Tumors that stem from cells in the body have been described as malignant or benign. A malignant tumor is one that can spread and intrude into other tissue of the body in nearby spaces. In other words, malignant cells create a type of microenvironment in which normal cells can be channeled or recruited to support the growth of cancerous tumors (e.g. supportive blood supply) [5]. On the other hand, a benign tumor is one that does not usually have the potential to spread and cause harmful effects. Also, benign tumors, which are solid masses, do not usually re-emerge once they have been removed from the body through surgery or other technological procedures [4].

Fungi can produce masses that resemble malignancies on radiographs. “Researchers have reported radiologic findings in the pulmonary system that indicated a mass or lesion that appeared to be cancer [6]”. Some fungi have been known to resemble primary lung cancer, based on radiologic findings, but after histological studies the final diagnosis was that of Aspergillosis, Mycormycosis, or Blastomycosis [6]. In the case of a 56 year old female who presented with a history of exposure to two brothers with Coccidicidomycosis, the radiograph indicated a mass in the right upper lobe of the lungs. Because the radiologic findings (computed tomography [CT]) of the female showed characteristics of a pulmonary malignancy, there was an initial misdiagnosis of a malignancy. The researchers, Guimaraes, Marchiori, and Godoy, stressed the importance of early detection of fungal disease of the lung due to the vast difference in management of fungal infections and malignancies [7].

In 2013, researchers reported that some fungal infections closely resembled malignant masses in several areas of the body. Results of a retrospective study in which the CT scans of 27 patients were examined, and the indications were that of a solid nodule or mass, and in some cases, patients were thought to have both a nodule and a mass. The chief, non-specific complaints of the patients included cough, chest pain, weakness, and some patients had hemoptysis, dyspnea, and fever. The initial diagnosis given to the patients in the study was that of cancer. The initial diagnosis, for some patients, included that of malignancies of the breast, liver, lung, esophagus, and thyroid gland. Also, lymphoma, leukemia, melanoma, and colorectal carcinoma diagnoses were given based on initial CT findings [8].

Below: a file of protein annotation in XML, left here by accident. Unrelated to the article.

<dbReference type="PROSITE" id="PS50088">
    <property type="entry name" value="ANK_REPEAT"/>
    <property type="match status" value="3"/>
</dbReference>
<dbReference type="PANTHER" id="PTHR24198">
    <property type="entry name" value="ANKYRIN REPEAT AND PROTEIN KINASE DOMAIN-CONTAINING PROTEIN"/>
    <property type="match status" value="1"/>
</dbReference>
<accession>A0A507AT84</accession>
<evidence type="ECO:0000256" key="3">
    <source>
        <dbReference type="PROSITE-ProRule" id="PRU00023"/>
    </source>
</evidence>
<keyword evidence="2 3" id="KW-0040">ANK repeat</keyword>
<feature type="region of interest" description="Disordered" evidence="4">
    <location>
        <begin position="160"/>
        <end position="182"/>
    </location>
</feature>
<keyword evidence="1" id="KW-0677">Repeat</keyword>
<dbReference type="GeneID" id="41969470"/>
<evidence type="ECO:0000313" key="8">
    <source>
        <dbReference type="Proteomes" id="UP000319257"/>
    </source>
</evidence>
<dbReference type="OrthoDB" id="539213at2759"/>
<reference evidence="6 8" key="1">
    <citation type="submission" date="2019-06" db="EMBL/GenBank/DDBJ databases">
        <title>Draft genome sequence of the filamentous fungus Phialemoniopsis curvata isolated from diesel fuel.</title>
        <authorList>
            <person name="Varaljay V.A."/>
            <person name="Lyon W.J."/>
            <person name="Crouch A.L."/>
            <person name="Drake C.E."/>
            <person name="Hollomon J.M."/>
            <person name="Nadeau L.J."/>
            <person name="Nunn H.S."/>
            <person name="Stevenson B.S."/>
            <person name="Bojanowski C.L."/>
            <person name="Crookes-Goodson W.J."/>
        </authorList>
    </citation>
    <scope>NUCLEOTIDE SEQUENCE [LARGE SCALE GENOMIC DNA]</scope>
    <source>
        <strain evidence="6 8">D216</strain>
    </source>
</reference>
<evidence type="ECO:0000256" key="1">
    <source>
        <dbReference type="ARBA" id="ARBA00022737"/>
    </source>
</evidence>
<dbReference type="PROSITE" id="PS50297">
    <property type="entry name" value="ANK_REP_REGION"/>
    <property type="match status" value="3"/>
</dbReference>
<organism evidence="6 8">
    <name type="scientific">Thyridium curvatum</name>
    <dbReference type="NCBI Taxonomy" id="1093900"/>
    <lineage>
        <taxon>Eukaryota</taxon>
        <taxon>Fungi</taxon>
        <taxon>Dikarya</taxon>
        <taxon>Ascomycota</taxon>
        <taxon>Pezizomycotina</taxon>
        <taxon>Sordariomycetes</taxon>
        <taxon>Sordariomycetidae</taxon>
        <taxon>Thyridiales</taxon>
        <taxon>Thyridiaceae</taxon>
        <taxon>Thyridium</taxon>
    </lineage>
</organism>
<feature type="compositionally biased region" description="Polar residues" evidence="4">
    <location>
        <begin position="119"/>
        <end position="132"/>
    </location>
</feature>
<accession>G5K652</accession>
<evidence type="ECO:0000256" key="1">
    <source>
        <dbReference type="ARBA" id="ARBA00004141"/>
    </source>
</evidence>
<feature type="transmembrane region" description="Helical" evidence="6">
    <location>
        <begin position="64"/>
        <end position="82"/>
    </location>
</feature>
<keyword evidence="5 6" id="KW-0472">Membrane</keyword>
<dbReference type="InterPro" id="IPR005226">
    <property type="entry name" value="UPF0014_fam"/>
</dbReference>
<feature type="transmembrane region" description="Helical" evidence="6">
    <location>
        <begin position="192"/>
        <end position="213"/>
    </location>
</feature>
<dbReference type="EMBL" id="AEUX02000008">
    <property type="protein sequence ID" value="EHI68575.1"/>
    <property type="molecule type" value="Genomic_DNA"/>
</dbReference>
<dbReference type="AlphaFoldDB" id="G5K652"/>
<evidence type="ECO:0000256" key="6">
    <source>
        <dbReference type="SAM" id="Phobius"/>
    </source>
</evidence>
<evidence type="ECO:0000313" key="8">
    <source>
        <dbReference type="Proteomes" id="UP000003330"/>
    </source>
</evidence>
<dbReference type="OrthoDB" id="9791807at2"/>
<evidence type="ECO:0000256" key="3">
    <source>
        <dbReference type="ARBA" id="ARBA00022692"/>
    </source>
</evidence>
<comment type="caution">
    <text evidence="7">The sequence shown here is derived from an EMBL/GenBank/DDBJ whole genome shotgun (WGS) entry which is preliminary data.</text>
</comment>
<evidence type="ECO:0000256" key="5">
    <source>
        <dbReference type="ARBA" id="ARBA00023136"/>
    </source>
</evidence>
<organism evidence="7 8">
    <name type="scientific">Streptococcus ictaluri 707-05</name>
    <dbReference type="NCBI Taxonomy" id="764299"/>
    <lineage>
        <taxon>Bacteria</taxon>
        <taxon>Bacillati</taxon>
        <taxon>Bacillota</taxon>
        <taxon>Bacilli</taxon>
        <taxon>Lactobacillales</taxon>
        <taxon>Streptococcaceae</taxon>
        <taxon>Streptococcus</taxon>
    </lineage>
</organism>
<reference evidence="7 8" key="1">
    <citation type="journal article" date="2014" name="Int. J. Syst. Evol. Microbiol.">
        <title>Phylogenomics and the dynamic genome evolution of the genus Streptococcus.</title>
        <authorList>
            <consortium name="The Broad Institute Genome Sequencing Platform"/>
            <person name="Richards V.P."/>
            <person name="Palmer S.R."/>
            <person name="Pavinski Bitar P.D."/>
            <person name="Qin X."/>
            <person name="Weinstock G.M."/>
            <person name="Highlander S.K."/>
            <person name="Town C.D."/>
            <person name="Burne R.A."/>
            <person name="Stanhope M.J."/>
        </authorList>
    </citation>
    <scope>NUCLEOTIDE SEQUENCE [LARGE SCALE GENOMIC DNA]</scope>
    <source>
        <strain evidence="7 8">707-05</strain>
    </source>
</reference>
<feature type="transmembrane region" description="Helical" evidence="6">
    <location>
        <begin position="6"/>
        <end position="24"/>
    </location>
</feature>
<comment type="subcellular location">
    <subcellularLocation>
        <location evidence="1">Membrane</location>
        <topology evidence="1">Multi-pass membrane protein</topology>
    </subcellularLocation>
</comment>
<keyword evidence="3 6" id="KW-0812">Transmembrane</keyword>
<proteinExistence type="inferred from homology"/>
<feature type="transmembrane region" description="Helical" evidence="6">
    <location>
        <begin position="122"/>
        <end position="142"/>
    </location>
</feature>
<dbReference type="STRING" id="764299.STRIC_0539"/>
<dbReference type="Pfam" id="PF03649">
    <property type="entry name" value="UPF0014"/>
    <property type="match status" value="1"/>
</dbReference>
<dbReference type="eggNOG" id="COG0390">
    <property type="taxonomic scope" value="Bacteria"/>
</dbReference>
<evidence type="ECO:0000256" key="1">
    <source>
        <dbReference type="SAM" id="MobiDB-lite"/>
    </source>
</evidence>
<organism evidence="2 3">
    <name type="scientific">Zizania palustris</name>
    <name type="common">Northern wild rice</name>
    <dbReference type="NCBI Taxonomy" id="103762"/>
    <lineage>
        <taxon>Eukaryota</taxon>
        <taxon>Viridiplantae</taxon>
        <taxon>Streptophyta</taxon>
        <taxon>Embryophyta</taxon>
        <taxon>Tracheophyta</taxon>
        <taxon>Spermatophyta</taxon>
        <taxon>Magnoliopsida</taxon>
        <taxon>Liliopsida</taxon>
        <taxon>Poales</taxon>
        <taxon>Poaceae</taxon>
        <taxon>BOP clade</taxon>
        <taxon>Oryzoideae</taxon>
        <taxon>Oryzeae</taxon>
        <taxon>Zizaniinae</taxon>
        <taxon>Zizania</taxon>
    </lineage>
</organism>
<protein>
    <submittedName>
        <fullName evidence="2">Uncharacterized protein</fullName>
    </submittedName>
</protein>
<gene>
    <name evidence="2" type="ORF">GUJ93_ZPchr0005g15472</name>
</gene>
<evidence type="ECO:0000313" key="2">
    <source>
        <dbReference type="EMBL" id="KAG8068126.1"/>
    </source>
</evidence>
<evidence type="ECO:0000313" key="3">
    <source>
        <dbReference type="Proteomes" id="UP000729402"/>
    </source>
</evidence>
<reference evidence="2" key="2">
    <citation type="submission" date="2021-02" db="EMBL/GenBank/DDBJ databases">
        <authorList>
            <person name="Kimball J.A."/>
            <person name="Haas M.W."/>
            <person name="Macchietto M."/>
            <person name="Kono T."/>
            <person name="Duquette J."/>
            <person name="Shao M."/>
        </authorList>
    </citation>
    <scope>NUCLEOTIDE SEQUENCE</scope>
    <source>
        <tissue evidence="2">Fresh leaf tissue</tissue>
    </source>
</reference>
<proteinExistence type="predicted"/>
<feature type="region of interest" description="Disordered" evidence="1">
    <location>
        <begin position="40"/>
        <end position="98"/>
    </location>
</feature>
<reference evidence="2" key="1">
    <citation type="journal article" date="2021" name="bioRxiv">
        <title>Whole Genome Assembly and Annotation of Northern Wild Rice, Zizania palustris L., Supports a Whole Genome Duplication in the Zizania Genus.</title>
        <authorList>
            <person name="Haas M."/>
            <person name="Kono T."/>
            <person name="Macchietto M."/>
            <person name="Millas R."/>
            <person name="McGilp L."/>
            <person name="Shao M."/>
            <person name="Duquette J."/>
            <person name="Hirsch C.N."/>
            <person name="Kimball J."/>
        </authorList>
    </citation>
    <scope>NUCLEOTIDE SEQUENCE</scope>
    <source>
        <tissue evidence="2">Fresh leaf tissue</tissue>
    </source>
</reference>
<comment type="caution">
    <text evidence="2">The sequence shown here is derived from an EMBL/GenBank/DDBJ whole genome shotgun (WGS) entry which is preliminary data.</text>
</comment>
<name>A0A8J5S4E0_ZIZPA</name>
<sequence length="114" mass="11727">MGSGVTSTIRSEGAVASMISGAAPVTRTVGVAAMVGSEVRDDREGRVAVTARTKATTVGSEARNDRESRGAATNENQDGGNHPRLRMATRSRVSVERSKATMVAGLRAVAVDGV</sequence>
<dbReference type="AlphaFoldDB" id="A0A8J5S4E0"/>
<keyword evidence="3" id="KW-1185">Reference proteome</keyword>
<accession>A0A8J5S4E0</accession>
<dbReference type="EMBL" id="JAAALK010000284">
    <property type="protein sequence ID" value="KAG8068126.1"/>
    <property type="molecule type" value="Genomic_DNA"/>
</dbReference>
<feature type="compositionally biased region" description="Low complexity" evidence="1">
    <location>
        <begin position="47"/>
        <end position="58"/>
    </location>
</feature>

Histopathological analysis was performed on the patients in the study and the results were indicative of fungal infections. Approximately 50% of the patients in the study who were initially diagnosed with a malignancy, based on CT scan examination, had a final diagnosis of a fungal infection. Consequently, all patients with fungal infections were treated with antifungal medication and the follow-up CT scans indicated improvement or resolution of the infection [8].


In conclusion, there is a drastic difference between the treatment options for fungal infections and malignancies. Medical institutions and healthcare providers must address the rising expenses for health care along with an overall reduction in sufficient resources to provide adequate care. Therefore, patients must be provided with the appropriate treatment in order to reduce the physical and psychological stress associated with a diagnosis of cancer and treatment for cancer rather than a fungal infection. Also, if an initial diagnosis is a fungal infection rather than a malignancy, there is the potential to reduce the financial burden to healthcare. When patients present with clinical and radiologic findings that suggest the presence of a neoplasm, it is important to engage in astute differential diagnosis to determine a definitive diagnosis so that the appropriate treatment can be applied as soon as possible [6-8].



Conflict of Interest

No conflict of interest.